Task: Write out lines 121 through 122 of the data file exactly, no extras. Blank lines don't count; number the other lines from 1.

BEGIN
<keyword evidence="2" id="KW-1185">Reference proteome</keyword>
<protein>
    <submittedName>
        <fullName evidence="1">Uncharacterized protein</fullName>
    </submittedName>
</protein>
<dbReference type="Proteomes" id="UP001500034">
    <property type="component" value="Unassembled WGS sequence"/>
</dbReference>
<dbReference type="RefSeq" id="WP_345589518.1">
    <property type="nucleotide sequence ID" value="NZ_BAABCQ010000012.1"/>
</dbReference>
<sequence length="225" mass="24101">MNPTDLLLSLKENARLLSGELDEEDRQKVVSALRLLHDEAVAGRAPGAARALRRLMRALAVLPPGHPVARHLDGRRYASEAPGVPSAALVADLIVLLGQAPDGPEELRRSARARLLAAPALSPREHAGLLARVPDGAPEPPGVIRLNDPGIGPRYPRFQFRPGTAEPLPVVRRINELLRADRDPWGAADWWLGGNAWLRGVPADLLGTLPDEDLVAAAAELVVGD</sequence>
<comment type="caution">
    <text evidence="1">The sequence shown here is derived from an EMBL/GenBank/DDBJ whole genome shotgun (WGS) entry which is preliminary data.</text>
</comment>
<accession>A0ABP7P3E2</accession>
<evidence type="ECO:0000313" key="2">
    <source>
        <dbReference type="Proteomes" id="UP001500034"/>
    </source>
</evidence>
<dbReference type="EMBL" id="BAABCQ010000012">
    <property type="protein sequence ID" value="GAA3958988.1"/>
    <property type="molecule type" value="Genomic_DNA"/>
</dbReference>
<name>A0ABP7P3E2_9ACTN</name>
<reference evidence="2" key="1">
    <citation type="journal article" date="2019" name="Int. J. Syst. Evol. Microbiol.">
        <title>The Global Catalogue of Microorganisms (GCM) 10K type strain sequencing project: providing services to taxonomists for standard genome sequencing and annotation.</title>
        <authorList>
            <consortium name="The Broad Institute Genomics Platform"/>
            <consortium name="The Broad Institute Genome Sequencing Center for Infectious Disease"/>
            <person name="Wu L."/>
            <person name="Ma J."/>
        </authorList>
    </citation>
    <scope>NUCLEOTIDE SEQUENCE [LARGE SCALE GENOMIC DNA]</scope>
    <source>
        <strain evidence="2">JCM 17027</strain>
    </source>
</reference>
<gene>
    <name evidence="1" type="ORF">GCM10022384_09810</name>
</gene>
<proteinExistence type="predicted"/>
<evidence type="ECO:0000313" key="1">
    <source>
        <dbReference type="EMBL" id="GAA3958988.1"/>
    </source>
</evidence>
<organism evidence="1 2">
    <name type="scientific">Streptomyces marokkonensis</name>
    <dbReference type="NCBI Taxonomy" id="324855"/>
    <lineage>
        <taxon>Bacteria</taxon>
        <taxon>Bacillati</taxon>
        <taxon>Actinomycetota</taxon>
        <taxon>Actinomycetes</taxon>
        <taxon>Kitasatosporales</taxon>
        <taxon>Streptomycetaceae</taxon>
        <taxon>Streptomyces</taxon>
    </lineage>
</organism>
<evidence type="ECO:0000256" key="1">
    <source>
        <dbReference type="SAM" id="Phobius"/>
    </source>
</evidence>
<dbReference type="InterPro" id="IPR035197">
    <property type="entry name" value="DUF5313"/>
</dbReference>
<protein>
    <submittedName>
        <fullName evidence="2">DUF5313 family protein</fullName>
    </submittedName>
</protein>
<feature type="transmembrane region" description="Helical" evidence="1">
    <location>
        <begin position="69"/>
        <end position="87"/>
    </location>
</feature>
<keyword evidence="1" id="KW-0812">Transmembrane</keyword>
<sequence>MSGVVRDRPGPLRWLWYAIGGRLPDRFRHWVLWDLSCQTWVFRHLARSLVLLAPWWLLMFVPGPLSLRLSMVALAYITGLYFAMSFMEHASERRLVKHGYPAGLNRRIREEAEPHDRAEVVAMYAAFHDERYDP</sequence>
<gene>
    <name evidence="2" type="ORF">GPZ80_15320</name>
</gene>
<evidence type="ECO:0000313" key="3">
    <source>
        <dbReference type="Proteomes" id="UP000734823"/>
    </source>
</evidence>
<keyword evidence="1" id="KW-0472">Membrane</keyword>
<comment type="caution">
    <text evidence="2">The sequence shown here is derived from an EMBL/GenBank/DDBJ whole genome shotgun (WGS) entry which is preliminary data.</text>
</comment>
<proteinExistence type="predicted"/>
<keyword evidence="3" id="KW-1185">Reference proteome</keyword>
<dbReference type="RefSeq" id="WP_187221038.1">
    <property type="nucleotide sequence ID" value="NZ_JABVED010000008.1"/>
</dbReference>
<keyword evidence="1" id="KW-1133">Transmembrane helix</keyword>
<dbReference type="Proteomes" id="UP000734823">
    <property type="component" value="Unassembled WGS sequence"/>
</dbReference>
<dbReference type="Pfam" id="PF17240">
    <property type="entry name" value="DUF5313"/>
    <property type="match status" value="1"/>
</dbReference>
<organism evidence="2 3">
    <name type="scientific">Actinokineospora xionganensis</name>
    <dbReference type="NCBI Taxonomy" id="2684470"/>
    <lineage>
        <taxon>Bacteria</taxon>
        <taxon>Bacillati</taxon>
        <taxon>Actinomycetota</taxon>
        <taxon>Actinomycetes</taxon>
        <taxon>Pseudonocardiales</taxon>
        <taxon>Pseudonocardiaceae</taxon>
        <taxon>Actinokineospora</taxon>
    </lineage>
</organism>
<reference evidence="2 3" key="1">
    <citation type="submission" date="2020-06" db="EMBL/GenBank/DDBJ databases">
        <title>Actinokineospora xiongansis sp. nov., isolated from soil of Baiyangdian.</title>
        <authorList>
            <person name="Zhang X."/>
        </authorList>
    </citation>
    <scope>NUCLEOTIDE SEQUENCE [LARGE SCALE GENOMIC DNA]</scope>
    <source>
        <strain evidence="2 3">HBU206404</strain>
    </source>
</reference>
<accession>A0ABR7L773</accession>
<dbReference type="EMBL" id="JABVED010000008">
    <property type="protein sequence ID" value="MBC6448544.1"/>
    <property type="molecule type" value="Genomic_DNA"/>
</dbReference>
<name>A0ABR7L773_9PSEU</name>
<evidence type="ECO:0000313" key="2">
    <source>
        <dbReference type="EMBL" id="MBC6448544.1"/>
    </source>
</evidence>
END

        <taxon>Actinokineospora</taxon>
    </lineage>